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Ok... I figured this/these puzzles needed their own thread.

This puzzle was hinted at here. And first described in detail here.

Read those posts to come up to speed. The Uniaxial 3x3x3 looks like this:

Image

But the orange face can only turn on the orange cut plane as highlighted on the right. This is a 3x3x3 as each axis of rotation is only cut by two cut planes and along each axis of rotation there are two face layers and a slice layer. I've changed the name from Anisotropic 3x3x3 as I felt that was too close to Oskar's Anisotropic Cube. I've now called it the Uniaxial 3x3x3. This terminology is used to describe crystals in which the index of refaction along one axis is different from the index of refaction along the other two.

http://en.wikipedia.org/wiki/Index_ellipsoid#Uniaxial_indicatrix

I figured this fit as the Uniaxial 3x3x3 has a bigger brother called the Biaxial 3x3x3. In biaxial crystals the index of refaction is distinct along all three axes. And I'll have some pics of that soon.

To keep my posts from being too big I'll break this post up into a couple.
Carl

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 Post subject: Re: The Uniaxial 3x3x3 & the Biaxial 3x3x3 aka Anisotropic 3
PostPosted: Tue Feb 01, 2011 11:11 pm 
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Allagem wrote:
:shock: I LIKE IT!!!!!!!!
I'm glad. So do I.
Allagem wrote:
Actually, incredible difficult I think.... :? The problem is the current 5x5x5 design (they're all the same in this regard so we might as well just call it a single design) is actually a 3x3x3 design with an extra layer suspended between the pieces that are actually locked into the core. This means that the 2nd layer down from all sides is incredibly difficult to control from the internals. These pieces simply slide around in a ring. Although you can stop them by bandaging some external pieces together, I can't see any practical way of forcing them to move with the outer layer for your deeper cut rotations without bandaging something, blocking other movements.
The good news is I am pretty sure a mech is possible,
Yes, and I'm pretty sure I know of atleast one. It works on paper but I'm not sure its the BEST mech. More of that in a few posts.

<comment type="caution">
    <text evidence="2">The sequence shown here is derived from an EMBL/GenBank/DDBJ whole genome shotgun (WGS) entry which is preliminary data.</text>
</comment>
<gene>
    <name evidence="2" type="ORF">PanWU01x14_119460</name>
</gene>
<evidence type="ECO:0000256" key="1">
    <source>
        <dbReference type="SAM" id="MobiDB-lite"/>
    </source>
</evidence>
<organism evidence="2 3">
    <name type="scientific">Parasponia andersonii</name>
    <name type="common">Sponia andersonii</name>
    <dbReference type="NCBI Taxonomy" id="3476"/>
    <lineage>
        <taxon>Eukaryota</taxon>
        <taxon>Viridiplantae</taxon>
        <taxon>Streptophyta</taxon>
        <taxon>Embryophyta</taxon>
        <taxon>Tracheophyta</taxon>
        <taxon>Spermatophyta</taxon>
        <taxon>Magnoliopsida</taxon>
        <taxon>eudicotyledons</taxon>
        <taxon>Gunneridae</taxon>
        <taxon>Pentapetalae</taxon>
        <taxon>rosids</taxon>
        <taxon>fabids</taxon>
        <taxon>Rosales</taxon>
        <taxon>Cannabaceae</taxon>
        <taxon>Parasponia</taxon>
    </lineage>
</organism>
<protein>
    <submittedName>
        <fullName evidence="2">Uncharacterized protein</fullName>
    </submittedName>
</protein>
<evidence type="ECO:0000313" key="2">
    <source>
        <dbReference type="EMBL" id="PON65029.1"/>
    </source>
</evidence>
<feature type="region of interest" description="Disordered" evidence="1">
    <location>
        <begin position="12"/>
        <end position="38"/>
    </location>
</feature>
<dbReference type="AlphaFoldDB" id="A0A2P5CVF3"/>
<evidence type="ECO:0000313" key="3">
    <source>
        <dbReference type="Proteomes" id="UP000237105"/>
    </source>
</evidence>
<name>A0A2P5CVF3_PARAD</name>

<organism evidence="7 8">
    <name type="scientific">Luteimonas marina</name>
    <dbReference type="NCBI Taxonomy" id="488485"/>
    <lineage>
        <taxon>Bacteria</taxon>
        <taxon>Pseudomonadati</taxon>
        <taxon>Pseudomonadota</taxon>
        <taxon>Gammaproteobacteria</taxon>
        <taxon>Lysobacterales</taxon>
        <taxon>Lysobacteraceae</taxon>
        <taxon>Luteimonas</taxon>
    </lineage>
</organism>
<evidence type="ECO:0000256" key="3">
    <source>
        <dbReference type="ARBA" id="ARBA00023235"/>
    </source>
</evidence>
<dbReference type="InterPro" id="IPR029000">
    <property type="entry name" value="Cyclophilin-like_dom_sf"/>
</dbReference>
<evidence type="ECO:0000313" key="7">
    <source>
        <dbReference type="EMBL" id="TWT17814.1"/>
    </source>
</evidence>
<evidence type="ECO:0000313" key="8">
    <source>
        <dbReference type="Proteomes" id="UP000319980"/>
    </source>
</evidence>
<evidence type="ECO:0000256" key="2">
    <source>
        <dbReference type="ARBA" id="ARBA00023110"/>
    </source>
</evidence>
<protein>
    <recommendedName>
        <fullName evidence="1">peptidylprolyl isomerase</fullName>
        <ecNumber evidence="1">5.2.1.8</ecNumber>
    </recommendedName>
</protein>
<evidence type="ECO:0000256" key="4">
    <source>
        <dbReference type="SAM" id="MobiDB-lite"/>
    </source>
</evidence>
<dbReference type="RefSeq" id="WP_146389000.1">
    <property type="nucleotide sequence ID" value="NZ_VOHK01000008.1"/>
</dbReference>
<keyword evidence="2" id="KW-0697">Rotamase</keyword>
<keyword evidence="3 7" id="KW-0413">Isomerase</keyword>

Allagem wrote:
(even more reasonably so than most of your other ideas! :lol: )
Yes, I do have a habit of coming up with near impossible puzzles to make. Most of the easy stuff has already been made... at least that is the excuse I tell myself at night... not that I really think its true.
Allagem wrote:
but I think you're going to have to start from scratch. You need a mech that "is a 5x5x5 at the core". This statement is more of an abstract connection I have made in my mind, not an implied design.
Ok... I'll get into it now. You familiar with my first POV-Ray design? It was a 5x5x5 but I called it a 3x3x3. I made this back in 1997. Fill this with 27 cubies and then start gluing cubies together. You could make the core of this puzzle a 1x1x3 that held all the other cubies. I'm not sure this is the best way... but it is A way. Still working on coming up with something better. Oskar has a concern about how I could prevent people from trying to make the apparent 5x5x5 like turns that aren't allowed. Apparently that is why the second version of the Gear Cube had its gears on the outside. Two ideas to address that... One, you could put a number on each face center stating how many cubies deep that layer was. Two you could put a square recess almost 2 cubies deep in the center of the big face centers. That would show that cubie was present in both of the apparent outer layers.

I'm open to other ideas on either how to best make this puzzle or even on how best to make it obvious where the rotation planes are located. The Biaxial 3x3x3 takes both of these issues and makes them MUCH bigger but let's not get the cart before the horse.
Allagem wrote:
(I THINK the only way to accomplish this is to start with a design that includes all 10 types of pieces (including the 3x3x3 pieces within the 5x5x5!). This will probably involve initially designing a center piece on top of another center piece, so that each may freely rotate and then bandaging the design together so that only the proper depths can rotate (2 pairs of centers will be bandaged together, the inner center of the other 4 pairs will be bandaged to the core). I'm sure it's possible to design your idea right off the bat, but I KNOW if you first design a 5x5x5 that physically houses some sort of internal 3x3x3 pieces, even if they are not visible on the surface, you will be able to bandage it into your AWESOME invention. [and thinking about it those internal 3x3x3 pieces should look FUNKY!!!! :lol:
Not necessarily... In my design above all the mech was in the outer cubies. The inner 27 could be all identical plan jane cubes.
Allagem wrote:
I certainly believe so 8-) , and if it hasn't been clear enough already, this is the COOLEST idea I've seen since jumbling first came about. :P I am so excited about it I want to write a simulator for it right away (it wouldn't be too difficult actually, I already have a majority of the code from a previous project), but alas I have a ton of homework this week and have already used up enough time today to ensure I won't be sleeping tonight. Assuming no one else writes a simulator before this weekend, I'll try to get one up and running for you then :wink:
Thanks for the kind words and I look forward to seeing your simulator.
Allagem wrote: